2003 - Training questioned
The accepted wisdom is that companies
looking after their employees, providing plenty
of training opportunities, are bound to have the
edge over their competitors. Training and job
security must be at the heart of any effective
employer offering. They go with the territory.
But do they? A new report from
Watson Wyatt, the human resources consultants,
is challenging these assumptions. More than that,
it casts doubt over the effectiveness of all-round,
or "360-degree", management appraisals.
And it also questions the use of temporary workers
as a way of managing cyclical fluctuations in
Watson Wyatt's Human Capital
Index*, an annual survey of HR practices, has
centred this year on some 600 European employers,
measuring the impact of various HR strategies
on shareholder value. According to this year's
survey, the impact is growing. In the past five
years, the companies that score highly on the
measures experienced twice the increase in shareholder
value of those that do not.
So far, so good. There seems
plenty for HR departments to be celebrating. But
the picture is not quite as clear as it seems.
There is a discernible pattern in the types of
HR management that are perceived as effective.
The highest impact on shareholder
value appears to be in the areas of costs and
the pay package. Where HR can demonstrate that
it is improving the bottom line, either in helping
line managers to meet their business needs or
in improving the business's revenue earning areas
and cost control, it can increase shareholder
value by more than a fifth, says the report.
If anything, it says, the impact
is slightly larger in the way employees are rewarded
for good work and made accountable for any inferior
work. It suggests that well aligned reward packages
are important, as are pension schemes, as is providing
employees with a stake in the company, either
through the direct award of stock or through options.
Other areas that can make a significant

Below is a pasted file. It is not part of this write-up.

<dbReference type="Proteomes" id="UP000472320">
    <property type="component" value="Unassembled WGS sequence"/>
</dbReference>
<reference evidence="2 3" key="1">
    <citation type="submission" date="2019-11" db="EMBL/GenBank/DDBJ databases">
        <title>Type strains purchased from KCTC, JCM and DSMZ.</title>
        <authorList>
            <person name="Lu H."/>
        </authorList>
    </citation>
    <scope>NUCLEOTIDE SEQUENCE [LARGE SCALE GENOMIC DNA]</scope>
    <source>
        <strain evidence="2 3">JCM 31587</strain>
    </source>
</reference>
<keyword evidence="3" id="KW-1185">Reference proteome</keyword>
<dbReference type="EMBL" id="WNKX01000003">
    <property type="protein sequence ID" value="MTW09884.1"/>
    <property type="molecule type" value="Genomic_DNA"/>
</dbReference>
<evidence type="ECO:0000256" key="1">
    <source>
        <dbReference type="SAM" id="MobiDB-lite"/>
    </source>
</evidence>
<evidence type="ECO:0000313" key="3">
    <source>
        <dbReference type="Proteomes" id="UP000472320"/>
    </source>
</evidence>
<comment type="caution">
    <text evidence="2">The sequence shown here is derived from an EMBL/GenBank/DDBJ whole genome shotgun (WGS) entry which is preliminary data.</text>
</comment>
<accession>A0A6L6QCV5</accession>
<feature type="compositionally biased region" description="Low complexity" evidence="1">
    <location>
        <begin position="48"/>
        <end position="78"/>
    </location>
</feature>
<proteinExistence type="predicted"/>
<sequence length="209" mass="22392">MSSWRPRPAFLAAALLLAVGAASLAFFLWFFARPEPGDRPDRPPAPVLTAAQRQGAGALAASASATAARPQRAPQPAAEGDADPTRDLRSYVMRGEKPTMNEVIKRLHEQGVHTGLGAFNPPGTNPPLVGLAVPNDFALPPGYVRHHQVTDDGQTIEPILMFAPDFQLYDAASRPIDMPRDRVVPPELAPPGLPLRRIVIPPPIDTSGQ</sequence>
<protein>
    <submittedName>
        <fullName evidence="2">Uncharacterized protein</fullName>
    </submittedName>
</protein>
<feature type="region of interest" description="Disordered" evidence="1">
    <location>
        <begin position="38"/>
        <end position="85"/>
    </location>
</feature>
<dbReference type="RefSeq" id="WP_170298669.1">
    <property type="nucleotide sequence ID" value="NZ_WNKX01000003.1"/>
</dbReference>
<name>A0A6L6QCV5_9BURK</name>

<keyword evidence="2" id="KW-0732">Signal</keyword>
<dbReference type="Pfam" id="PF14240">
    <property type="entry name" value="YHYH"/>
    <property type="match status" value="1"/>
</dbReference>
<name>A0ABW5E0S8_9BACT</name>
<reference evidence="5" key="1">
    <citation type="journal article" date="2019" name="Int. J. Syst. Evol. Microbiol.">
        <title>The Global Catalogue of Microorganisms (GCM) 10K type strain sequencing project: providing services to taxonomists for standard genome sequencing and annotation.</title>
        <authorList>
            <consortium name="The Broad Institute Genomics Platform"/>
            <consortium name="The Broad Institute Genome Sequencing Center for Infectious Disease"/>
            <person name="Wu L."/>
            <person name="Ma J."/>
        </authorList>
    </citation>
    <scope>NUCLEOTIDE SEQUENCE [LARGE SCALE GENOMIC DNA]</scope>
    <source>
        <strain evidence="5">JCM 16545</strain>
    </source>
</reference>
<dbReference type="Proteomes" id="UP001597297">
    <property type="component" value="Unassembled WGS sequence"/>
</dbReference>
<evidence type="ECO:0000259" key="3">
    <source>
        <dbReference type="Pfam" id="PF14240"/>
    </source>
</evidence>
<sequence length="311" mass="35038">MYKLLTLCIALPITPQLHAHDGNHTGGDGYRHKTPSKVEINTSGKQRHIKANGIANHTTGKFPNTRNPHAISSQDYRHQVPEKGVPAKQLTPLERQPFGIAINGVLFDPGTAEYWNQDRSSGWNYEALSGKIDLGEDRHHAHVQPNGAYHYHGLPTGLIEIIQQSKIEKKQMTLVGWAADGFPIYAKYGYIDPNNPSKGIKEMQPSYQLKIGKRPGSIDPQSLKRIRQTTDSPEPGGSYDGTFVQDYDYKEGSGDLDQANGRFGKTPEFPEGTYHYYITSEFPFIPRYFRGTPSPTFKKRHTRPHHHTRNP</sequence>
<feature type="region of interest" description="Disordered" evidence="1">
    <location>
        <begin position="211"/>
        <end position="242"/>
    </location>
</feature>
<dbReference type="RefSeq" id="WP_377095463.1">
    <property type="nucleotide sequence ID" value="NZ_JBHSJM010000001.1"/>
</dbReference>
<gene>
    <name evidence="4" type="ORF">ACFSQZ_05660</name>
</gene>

difference include effective recruitment practices
and providing opportunities for employees to direct
their own development. Flexible workplaces with
good two-way communications and what it calls
a collegiate "integrated leadership "
approach also help to drive value.
This is the good news. The bad
news is that some HR practices do not appear to
be adding value for businesses. One of these is
developmental training - the sort of managerial
training that provides the employee with the skills
to do a more responsible job. Not surprisingly,
this often results in the employee demanding the
better job in question, or, at the very least,
a commensurate pay rate. Alternatively, they leave
- so the employer loses the investment in their
training. In these cases, the training is good
for the employee but not for the company.
"The research suggests that
you should buy talent, not grow it. The problem
there is that if you don't grow it, who will?"
says Doug Ross, Watson Wyatt partner and co-author
of the report.
Another practice of questionable
worth, it seems, is the creation of a so-called
"disposable workforce" of temporary
employees standing between the permanent workers
and the damaging effects of fluctuating economic
cycles. The problem here, apparently, is that
the different pay rates and arrangements for different
categories of employees tend to cause resentment